Jenny: Masks

Both of them found an excuse to step into the solitary low cellar. Jason, hesitating, gauged the Guttersnipe's demeanour. She had not felt herself since she had watched Ambrosius ride away alone. He had made an attempt to cheer her, but knew that his own insincerity would be felt by her sensitive disposition. The nagging knowing that Ambrosius was riding alone through a cloaked and muffled, alien landscape would not leave him. So he stood in the mellow brown light of the cellar and watched the Guttersnipe in silence for a few moments, then prompted,

"Are you going to be all right?"

She looked round, her loose brown hair obscuring one eye and making her look more mare-ish, petulant, and mournful than ever. She could not hold his gaze for long; in a moment she was looking at his feet and swallowing convulsively. "I feel kind of sick," she admitted.

His stomach clenched and growled. "Was it really bad?"

She shook her head slowly. "Champion had got over telling me he couldn't go with Ambrosius this time, and I thought, I would try to see, just a little. I wanted to know," she said pleadingly. "But all I saw was a temple all lit up on the slopes of a hill, and a head on a white beach, and - and Master Lucius very old sitting in a farmhouse writing in shorthand." Jason spluttered uncontrollably, and the Guttersnipe, too, let out a small, helpless bark of laughter. She shoved the back of her forearm across her eyes. "But what worried me most was that I could remember some of those things from my reading. Only, I knew I was seeing the real thing. And I wondered..." She stared at his feet again, her face clenching and twisting with an effort to sort out her thoughts. Something in Jason physically strained in the hopes of helping her. Her eyes, set in a countenance as strained as he felt, flew to his. "Are we witches, Jason?"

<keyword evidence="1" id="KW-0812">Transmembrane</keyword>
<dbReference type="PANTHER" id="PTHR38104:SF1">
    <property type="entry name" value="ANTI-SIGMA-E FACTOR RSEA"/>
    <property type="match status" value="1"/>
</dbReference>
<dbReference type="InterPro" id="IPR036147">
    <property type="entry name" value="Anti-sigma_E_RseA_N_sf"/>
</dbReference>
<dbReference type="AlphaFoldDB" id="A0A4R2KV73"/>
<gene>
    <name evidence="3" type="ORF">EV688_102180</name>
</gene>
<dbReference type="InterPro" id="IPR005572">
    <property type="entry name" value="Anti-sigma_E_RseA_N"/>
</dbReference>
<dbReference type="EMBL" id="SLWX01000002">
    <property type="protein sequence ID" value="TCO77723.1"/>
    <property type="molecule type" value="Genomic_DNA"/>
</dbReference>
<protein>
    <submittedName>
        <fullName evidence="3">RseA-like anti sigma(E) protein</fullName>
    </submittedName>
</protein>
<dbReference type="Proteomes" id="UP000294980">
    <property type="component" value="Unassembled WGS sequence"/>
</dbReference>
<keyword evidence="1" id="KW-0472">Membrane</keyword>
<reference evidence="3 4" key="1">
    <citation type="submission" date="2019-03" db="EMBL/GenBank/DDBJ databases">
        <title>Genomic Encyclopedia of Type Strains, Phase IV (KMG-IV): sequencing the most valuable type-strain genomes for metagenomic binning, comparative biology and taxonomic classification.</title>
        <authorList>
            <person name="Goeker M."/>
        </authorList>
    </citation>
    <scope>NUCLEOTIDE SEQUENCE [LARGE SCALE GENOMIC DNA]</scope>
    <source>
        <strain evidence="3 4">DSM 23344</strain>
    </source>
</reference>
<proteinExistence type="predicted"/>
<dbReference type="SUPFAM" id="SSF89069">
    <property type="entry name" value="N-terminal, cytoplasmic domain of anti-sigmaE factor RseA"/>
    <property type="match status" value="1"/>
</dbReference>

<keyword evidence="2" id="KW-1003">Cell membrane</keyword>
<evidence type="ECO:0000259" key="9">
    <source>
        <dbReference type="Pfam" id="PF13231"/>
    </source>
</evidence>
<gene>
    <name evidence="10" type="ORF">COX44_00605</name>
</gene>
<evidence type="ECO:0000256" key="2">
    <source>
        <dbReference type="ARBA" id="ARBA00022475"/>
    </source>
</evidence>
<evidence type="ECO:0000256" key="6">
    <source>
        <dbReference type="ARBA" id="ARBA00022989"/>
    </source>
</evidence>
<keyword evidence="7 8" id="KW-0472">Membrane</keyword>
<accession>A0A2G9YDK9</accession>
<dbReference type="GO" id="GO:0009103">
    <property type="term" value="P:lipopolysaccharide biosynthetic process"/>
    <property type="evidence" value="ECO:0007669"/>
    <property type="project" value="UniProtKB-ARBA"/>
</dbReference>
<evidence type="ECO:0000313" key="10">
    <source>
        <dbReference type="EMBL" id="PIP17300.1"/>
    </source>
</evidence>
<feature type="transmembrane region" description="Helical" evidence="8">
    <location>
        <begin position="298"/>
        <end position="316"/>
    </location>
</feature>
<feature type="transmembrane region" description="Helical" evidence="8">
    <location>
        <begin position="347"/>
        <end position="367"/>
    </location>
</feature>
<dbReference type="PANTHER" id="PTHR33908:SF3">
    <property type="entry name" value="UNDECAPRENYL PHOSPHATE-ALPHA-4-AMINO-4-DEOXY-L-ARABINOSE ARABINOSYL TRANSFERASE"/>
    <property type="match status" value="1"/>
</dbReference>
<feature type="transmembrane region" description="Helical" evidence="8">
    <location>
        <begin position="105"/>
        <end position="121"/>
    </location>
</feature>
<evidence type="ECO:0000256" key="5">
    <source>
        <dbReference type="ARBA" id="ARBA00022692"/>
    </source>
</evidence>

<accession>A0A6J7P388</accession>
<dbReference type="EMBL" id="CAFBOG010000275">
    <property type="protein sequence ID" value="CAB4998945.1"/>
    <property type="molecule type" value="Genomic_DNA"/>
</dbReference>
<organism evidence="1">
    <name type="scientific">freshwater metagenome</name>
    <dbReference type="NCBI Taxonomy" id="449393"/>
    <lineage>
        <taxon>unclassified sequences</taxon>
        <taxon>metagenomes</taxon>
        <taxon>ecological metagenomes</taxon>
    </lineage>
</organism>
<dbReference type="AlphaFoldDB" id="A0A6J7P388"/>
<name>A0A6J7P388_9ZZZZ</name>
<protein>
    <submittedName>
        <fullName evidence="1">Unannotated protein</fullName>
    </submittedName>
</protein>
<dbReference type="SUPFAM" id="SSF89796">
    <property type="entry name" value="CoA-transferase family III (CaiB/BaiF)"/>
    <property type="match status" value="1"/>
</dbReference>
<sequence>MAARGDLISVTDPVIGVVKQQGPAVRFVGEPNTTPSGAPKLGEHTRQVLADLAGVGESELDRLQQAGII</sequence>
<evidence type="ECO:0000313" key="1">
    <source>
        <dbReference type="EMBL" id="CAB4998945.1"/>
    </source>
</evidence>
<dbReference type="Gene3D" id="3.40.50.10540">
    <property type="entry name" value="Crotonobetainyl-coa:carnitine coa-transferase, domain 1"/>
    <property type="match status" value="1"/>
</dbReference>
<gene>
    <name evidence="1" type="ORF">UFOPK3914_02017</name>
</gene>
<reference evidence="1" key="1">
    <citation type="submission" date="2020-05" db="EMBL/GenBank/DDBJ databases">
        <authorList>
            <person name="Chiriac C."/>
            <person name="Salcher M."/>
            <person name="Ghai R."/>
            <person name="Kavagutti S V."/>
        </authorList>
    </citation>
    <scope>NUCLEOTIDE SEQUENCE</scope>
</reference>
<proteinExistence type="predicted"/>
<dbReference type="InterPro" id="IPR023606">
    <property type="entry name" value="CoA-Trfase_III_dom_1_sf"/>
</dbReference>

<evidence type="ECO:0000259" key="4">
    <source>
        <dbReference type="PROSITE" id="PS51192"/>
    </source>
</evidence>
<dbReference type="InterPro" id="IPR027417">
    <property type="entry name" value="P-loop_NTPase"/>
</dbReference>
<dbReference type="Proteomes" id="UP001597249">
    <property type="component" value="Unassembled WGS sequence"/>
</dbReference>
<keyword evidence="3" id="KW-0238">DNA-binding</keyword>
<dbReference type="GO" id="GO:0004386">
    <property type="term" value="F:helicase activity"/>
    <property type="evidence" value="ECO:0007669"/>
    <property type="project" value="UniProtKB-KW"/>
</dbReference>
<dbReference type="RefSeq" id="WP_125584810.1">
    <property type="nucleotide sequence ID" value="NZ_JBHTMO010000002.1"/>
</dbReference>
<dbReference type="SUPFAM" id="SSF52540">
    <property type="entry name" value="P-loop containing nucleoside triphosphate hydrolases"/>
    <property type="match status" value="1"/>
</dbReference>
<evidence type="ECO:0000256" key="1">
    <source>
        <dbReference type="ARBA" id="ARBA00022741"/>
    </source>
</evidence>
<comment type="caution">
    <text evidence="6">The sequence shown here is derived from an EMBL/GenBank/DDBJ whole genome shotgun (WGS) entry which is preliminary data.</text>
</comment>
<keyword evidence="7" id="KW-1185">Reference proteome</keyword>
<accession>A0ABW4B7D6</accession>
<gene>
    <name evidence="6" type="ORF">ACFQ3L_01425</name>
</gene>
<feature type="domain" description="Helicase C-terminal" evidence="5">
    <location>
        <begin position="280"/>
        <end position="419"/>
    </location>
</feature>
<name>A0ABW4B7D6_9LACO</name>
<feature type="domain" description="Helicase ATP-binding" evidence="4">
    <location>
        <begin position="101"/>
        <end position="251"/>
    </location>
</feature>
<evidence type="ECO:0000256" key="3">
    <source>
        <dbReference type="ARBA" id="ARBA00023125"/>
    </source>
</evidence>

The question caught him off guard, but before he could answer the cellar doorway was obscured by a great bulk, and they both looked up into the shadow of Wulf's face.

"My master is wanting to know if Lord Ambrosius is a member of your Council," he said without preamble.

The Guttersnipe sent a flicker of a frown across her face. "Yes. Yes, he is."

"Hmm," said Wulfie, and he vanished. The sound of his tread echoed back to them through the narrow doorway.

Jason did not know what to say to the Guttersnipe as the silence lengthened. It seemed the spell had been broken, and she stood with her shoulders a little listless. "I don't know, sweet heart," he said at last. "Are you going to be all right?"

She nodded mutely, attempting a smile.

He held out his hand. "Let's finish getting breakfast set, then."


Artos turned the little figurine over in his hands. It was rough, but with a satisfactory artistic roughness which pleased him. With a final touch he slipped the point of his knife in between its eyes and curled out a last shaving, giving it the distinctive dished appearance of the arab breed. He held it up to the light to look at it.

Domitia, who had been going on for some time now, finally broke through to him and he focused his sight beyond the upheld horse figure, brows furrowed. To what she referred, he did not know, save that she claimed some divine vision on his uncle's behalf. Crosses in the sky! he twisted his mouth in wry distaste. He said nothing, but was relieved when Jason and the Guttersnipe emerged from the kitchen with Minna and Portia. His leg had begun to hurt less, and felt still better when the girl slid onto the bench next to him and gave him her little childish smile. The eerie young woman who had stood by and doomed the idealist had slipped back under Champion's feathers, and she was only the Guttersnipe again, with her thong of black horse and signet ring having come loose from her gown and hanging down her front to flash in the fitful yellow firelight.

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